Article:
£10m award to establish Leverhulme Centre for Forensic Science at Dundee

The University of Dundee has been granted a £10million award by the Leverhulme Trust to establish a Research Centre for Forensic Science aimed at shaping the future of the subject and ensuring it remains a vital component of the criminal justice system.

Dundee is one of four UK universities – alongside Cambridge, Liverpool and Sheffield – to win the new Leverhulme Research Centre awards. Each centre will be funded for up to £10 million over 10 years, to support fundamental cross-disciplinary research across the whole range of the STEM (science, technology, engineering and maths) subjects, humanities and social sciences.

The award to Dundee builds on the University’s international reputation as a centre of excellence in forensic science. The new Centre will be led by Professor Sue Black, Director of the University’s Centre for Anatomy and Human Identification (CAHID).

“I am delighted that the Leverhulme Trust has decided to make such a major investment in our work here at Dundee,” said Professor Black. “This really is recognition of our standing as one of the world’s leading centres for research in forensic science.”

Professor Black said the new Centre would address the “crisis” currently facing forensic science.

“Forensic science is a highly valued component of the criminal justice system but it is widely recognised to be in crisis,” said Professor Black. “We have research gaps in a range of evidence types, from fingerprinting to DNA analysis and we have to raise the bar in the standards of science underpinning these vital techniques.

“We will work across the forensic science and judicial landscapes and communities to address the existing research gaps, unlock enterprise potential with industry to encourage emerging opportunities and restore public and judicial confidence in forensic science.”

Niamh Nic Daeid, Professor of Forensic Science in CAHID, said, “We need to stimulate the research and evidence base for forensic science and create pathways for innovation, enterprise and enlightened engagement at national, international and global levels. This will ensure a step change in the reliability of forensic science evidence so that we can go forward with confidence into the future.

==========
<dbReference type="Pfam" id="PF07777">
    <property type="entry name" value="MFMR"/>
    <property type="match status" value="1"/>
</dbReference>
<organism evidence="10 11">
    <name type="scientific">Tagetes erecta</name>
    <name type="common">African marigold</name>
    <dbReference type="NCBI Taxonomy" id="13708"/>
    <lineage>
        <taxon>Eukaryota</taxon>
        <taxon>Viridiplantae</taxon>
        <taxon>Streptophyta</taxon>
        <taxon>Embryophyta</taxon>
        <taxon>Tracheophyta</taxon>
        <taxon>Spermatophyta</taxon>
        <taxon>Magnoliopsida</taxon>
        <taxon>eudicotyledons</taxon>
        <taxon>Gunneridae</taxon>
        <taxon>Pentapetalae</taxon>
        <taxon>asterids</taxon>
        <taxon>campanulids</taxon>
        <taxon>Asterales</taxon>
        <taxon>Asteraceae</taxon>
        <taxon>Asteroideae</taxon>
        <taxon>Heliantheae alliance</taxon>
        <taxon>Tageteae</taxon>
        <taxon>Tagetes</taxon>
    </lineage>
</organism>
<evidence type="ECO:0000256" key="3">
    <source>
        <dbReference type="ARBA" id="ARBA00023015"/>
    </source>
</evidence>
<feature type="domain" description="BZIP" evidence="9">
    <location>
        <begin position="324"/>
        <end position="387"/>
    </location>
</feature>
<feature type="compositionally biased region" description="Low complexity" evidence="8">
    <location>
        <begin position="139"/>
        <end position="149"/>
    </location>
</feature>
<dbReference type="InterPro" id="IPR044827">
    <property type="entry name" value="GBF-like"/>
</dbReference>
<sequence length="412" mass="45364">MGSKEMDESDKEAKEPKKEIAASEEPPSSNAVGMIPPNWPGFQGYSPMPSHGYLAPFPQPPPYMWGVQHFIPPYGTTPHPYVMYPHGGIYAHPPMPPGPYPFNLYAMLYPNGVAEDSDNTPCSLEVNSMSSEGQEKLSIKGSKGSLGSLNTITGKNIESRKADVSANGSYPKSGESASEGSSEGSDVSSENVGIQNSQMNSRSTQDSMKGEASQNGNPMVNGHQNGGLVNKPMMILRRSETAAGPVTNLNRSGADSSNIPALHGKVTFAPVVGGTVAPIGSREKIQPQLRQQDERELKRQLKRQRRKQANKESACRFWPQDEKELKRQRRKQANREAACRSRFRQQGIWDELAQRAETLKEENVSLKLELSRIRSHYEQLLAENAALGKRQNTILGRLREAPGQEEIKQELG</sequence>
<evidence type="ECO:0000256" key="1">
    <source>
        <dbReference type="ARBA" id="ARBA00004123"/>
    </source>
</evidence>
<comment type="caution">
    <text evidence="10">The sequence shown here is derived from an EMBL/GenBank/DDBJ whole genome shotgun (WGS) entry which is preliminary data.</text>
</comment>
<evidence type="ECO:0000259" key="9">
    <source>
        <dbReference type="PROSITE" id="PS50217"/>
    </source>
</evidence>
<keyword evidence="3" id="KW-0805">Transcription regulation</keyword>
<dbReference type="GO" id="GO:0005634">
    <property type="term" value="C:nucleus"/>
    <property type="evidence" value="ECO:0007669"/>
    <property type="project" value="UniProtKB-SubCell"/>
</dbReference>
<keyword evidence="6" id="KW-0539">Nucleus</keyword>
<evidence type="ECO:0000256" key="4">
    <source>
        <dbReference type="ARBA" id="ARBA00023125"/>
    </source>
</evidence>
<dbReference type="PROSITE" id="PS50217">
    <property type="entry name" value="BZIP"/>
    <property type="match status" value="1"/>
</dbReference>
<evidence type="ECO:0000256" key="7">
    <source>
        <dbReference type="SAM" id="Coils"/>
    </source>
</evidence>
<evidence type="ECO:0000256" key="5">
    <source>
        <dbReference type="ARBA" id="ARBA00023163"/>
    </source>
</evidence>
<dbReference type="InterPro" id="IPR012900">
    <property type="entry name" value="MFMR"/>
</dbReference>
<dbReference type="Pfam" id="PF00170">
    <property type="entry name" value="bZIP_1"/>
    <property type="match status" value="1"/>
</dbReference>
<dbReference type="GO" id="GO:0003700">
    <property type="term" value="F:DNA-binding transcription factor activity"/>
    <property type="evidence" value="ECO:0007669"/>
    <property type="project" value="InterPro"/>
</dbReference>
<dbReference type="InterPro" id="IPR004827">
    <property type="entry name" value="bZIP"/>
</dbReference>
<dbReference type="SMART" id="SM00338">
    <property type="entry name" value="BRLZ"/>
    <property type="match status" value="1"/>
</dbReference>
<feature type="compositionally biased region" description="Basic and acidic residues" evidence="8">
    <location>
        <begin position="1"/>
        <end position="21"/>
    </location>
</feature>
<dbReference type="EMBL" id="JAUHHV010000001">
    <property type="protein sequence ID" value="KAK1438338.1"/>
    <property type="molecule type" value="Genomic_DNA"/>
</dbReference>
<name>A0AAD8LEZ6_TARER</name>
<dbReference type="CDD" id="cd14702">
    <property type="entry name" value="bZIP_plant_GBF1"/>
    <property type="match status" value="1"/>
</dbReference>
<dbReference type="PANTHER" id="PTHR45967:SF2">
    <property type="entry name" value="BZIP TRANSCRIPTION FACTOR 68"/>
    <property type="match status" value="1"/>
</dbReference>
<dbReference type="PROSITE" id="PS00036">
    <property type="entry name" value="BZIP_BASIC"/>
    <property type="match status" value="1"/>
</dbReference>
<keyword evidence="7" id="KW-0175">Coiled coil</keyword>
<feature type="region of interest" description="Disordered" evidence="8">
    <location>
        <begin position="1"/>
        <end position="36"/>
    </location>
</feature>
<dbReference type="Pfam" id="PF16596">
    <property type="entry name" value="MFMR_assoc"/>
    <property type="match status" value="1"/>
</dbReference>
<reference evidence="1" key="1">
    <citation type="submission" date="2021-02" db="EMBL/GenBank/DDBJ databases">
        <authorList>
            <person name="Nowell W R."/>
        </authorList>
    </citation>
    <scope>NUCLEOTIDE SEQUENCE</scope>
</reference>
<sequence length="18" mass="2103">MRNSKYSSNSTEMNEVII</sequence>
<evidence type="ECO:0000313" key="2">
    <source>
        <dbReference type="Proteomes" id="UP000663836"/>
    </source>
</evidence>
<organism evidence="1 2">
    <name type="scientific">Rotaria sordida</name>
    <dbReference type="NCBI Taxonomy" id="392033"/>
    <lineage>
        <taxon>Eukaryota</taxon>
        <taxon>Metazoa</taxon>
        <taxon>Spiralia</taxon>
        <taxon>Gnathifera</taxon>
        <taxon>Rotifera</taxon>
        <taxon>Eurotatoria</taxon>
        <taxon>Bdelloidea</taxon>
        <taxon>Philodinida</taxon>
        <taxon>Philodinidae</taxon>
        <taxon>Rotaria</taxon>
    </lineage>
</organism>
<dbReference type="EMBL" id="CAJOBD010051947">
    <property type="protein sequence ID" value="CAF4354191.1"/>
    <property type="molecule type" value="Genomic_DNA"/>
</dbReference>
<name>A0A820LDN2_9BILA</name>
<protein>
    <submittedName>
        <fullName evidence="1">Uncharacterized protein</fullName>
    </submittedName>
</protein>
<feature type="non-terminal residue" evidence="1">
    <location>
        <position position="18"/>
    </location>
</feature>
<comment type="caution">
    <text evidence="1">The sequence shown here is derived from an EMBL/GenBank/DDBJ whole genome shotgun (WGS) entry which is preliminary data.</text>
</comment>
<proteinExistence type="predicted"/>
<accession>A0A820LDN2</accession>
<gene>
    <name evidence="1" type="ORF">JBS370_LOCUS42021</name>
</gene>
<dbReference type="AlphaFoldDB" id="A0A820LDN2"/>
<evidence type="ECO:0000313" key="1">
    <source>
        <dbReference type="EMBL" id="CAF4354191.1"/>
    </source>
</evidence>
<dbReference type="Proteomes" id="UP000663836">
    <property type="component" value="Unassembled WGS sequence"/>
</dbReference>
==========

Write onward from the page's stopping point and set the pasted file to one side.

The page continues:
“At Dundee we are uniquely well placed to take on this challenge as we combine the necessary strands of forensic expertise that are vital to take the discipline forward.”

The competition for the Leverhulme Research Centre awards was designed to encourage original research which would establish or reshape a significant field of study and transform our understanding of an important topic in contemporary societies.

The Trust encourages research which is fundamental or curiosity-driven, multi-disciplinary, and often higher risk. Applicants were therefore invited to be bold in compiling their bids. In line with the Trust’s responsive-mode of operation the choice of research topic was left deliberately open. The quality of the bids was exceptionally high and the task of selecting these four was correspondingly challenging, according to the Trust.

Professor Gordon Marshall, Director of the Trust, said, “The new Leverhulme Trust Centres are a major investment in discovery-led research at a time when funding for scholarly inquiry is under great pressure. They are our vote-of-confidence in the quality of the UK’s outstanding researchers at every level. Each Centre will embrace multi-disciplinary and international collaborations designed to bring the highest calibre of expertise to bear on these exciting areas of inquiry. We look forward to working with our new award holders over the coming years as they explore these new research agendas.”

The other Leverhulme Centres are:

  • The Leverhulme Centre for the Future of Intelligence (Professor Huw Price, University of Cambridge)
  • The Leverhulme Centre for Functional Materials Design (Professor Andrew Cooper, University of Liverpool)
  • The Leverhulme Centre for Climate Change Mitigation (Professor David Beerling, University of Sheffield)

Notes to Editors

Forensic Science at the University of Dundee

The Centre for Anatomy and Human Identification (CAHID) at the University of Dundee is headed by Professor Sue Black. It is one of the world’s foremost institutions for the study and application of human anatomy, forensic human identification, disaster victim identification, forensic science research and forensic and medical art. It was awarded the Queen’s Anniversary Prize for Higher Education 2014.


The Leverhulme Trust

The Leverhulme Trust was established in 1925 under the Will of the first Viscount Leverhulme. It is one of the largest all-subject providers of research funding in the UK, distributing funds of more than £80 million every year. For further information about the schemes that the Leverhulme Trust fund visit our website at www.leverhulme.ac.uk / @LeverhulmeTrust

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